Diarrhea is the most common clinical sign in ferrets with gastrointestinal disease, with the exception of gastrointestinal foreign bodies where anorexia and weight loss are the primary presenting complaints. Important causes of diarrhea in young ferrets include coccidiosis and rotavirus. Ferrets of all ages may be afflicted with Helicobacter gastritis, ferret enteric coronavirus, and stress-induced diarrhea while middle-aged to older ferrets may suffer from inflammatory bowel disease and intestinal lymphoma. Although signalment, history, and physical exam findings may be sufficient to reach a tentative diagnosis, additional diagnostics may include cytology such as fecal parasite testing, and imaging. Treatment will vary with the specific condition identified but frequently includes…
Lymphoma is one of the most commonly diagnosed diseases in the domestic ferret. In one large study by Li et al, lymphoma was the third most common neoplasm seen in 574 ferrets after adrenal disease and insulinoma. Although a possible retroviral etiology has been proposed, no virus has yet been identified.
The ferret is a carnivore with a short, simple gastrointestinal tract and a relatively rapid gastrointestinal transit time. Diarrhea is the most common clinical sign in ferrets with gastrointestinal disease, with the exception of gastrointestinal foreign bodies where anorexia and weight loss are the primary presenting complaints.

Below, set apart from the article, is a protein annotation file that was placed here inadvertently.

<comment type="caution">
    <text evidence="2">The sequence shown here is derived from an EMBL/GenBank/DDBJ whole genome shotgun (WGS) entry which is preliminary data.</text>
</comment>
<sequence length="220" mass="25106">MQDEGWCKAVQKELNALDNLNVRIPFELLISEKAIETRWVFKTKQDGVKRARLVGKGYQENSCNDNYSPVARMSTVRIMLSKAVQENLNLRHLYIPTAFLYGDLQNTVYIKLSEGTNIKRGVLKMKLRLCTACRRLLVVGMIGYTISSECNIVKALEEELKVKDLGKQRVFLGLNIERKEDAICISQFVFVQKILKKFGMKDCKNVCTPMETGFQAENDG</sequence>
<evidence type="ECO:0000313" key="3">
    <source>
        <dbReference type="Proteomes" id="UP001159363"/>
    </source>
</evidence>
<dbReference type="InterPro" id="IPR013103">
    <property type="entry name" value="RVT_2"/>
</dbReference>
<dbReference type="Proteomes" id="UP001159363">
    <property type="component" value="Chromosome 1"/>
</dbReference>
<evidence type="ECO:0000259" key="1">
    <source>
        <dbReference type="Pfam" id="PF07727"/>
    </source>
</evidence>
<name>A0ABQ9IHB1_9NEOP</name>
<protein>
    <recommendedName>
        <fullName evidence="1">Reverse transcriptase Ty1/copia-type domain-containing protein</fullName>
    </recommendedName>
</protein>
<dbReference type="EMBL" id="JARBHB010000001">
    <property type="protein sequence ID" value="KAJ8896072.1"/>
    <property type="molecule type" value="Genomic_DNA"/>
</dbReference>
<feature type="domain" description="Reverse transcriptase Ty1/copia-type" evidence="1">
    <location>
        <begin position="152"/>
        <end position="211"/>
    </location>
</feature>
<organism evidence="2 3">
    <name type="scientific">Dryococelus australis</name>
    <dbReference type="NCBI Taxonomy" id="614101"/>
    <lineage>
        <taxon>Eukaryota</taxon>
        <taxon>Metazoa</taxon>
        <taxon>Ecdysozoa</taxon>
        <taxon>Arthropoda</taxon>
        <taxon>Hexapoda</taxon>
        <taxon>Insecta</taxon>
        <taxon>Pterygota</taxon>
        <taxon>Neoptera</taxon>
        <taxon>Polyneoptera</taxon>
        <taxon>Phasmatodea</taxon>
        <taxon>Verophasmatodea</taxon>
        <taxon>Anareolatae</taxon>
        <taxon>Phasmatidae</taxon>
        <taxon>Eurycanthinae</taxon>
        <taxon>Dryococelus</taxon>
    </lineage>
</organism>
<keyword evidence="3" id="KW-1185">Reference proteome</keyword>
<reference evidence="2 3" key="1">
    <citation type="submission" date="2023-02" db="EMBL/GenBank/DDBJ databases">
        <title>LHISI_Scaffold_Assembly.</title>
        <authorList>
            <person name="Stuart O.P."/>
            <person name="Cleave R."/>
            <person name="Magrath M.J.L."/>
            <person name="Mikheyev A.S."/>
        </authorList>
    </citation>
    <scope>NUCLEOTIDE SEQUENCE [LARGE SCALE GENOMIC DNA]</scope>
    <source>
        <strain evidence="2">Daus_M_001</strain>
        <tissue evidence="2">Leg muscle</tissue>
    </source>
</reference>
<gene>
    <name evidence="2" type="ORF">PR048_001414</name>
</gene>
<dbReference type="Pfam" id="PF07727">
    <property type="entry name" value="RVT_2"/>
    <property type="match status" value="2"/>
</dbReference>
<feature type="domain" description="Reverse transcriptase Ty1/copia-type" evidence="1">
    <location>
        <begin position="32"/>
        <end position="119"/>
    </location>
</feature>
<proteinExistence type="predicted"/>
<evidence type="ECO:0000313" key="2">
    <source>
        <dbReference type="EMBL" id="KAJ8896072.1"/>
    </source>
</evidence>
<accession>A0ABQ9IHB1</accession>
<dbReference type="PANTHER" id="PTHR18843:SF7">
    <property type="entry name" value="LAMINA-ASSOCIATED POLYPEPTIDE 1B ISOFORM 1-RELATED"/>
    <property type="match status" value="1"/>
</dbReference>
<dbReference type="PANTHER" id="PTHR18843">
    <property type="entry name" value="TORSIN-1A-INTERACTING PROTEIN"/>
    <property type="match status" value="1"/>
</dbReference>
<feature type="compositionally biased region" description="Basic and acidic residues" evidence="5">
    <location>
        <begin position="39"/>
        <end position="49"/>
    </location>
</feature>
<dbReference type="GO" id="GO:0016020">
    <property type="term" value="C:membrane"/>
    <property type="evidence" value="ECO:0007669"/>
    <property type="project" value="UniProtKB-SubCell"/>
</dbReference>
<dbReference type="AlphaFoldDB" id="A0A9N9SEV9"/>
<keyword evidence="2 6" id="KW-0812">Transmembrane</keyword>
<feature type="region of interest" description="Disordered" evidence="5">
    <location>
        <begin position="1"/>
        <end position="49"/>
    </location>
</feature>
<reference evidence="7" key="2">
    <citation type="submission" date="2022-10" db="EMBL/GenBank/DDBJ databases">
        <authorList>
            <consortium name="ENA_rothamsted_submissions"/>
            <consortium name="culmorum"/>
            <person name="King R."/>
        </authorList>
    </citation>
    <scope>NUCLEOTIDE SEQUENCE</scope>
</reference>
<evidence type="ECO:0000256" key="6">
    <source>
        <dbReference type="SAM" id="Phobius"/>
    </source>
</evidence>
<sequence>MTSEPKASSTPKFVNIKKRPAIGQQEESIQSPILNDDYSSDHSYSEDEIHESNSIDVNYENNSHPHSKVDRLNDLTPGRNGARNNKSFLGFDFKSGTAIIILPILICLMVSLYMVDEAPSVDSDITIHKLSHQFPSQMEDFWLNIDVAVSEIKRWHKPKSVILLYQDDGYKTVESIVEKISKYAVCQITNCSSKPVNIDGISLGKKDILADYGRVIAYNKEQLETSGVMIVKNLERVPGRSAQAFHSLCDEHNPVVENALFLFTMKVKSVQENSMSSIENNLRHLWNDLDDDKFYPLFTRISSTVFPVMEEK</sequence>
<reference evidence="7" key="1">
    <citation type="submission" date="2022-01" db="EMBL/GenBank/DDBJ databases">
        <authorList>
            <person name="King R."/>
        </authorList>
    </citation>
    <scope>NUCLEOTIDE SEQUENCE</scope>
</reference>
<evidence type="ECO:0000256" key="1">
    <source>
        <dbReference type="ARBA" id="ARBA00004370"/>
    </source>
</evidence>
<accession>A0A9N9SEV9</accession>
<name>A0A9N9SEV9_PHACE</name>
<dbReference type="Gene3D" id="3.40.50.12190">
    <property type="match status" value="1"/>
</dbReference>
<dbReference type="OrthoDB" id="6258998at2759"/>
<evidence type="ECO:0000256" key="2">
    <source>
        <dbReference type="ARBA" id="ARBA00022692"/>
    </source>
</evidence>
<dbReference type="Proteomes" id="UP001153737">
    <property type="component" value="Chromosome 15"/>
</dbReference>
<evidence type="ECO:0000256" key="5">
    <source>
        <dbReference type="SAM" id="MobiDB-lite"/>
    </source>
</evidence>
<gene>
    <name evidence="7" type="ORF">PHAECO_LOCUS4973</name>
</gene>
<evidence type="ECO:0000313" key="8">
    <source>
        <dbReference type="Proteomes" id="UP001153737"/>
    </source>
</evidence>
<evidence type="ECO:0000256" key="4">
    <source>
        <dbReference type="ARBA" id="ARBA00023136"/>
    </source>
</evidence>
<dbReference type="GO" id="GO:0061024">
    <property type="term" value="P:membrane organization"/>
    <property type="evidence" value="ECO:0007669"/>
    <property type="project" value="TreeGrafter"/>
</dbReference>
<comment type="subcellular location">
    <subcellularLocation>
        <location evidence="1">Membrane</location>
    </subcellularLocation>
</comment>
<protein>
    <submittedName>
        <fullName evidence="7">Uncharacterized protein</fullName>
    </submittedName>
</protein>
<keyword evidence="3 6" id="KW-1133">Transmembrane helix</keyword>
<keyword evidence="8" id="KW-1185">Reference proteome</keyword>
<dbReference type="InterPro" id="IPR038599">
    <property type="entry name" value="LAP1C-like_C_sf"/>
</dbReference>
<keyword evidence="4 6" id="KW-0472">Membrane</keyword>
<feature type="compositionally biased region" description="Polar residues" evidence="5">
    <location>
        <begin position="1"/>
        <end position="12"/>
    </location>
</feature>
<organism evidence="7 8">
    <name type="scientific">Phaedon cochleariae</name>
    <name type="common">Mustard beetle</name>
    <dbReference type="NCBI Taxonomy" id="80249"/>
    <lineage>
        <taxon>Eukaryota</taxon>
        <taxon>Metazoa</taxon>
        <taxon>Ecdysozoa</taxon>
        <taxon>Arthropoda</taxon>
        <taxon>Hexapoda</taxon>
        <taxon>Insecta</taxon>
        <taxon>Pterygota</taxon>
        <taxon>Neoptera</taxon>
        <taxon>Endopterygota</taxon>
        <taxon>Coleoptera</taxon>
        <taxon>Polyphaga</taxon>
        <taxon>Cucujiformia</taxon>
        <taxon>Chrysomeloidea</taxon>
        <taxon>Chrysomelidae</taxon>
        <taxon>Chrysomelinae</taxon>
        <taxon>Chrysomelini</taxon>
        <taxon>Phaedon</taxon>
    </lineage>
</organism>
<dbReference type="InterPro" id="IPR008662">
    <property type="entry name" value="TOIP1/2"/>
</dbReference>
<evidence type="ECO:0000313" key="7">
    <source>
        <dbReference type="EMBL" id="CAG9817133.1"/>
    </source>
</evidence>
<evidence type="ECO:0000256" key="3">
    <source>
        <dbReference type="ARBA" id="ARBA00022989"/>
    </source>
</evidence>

Although the medical approach to anemia is the same as in dogs & cats, some red cell parameters and some differentials differ in the ferret.
The ferret with moderate to severe anemia will exhibit pallor of the mucous membranes, nasal planum and skin. If a clotting disorder exists, petechial, ecchymotic and purpural hemorrhages can also be observed. The owner may complain of lethargy and reduced activity.
Cardiac disease is common in middle-aged and older domestic ferrets. Dilated cardiomyopathy is the most common heart disorder in older ferrets, however hypertrophic cardiomyopathy and valve conditions also occur in the ferret. Clinical signs range from asymptomatic disease to fulminate heart failure with problems such as anorexia, weakness, and dyspnea.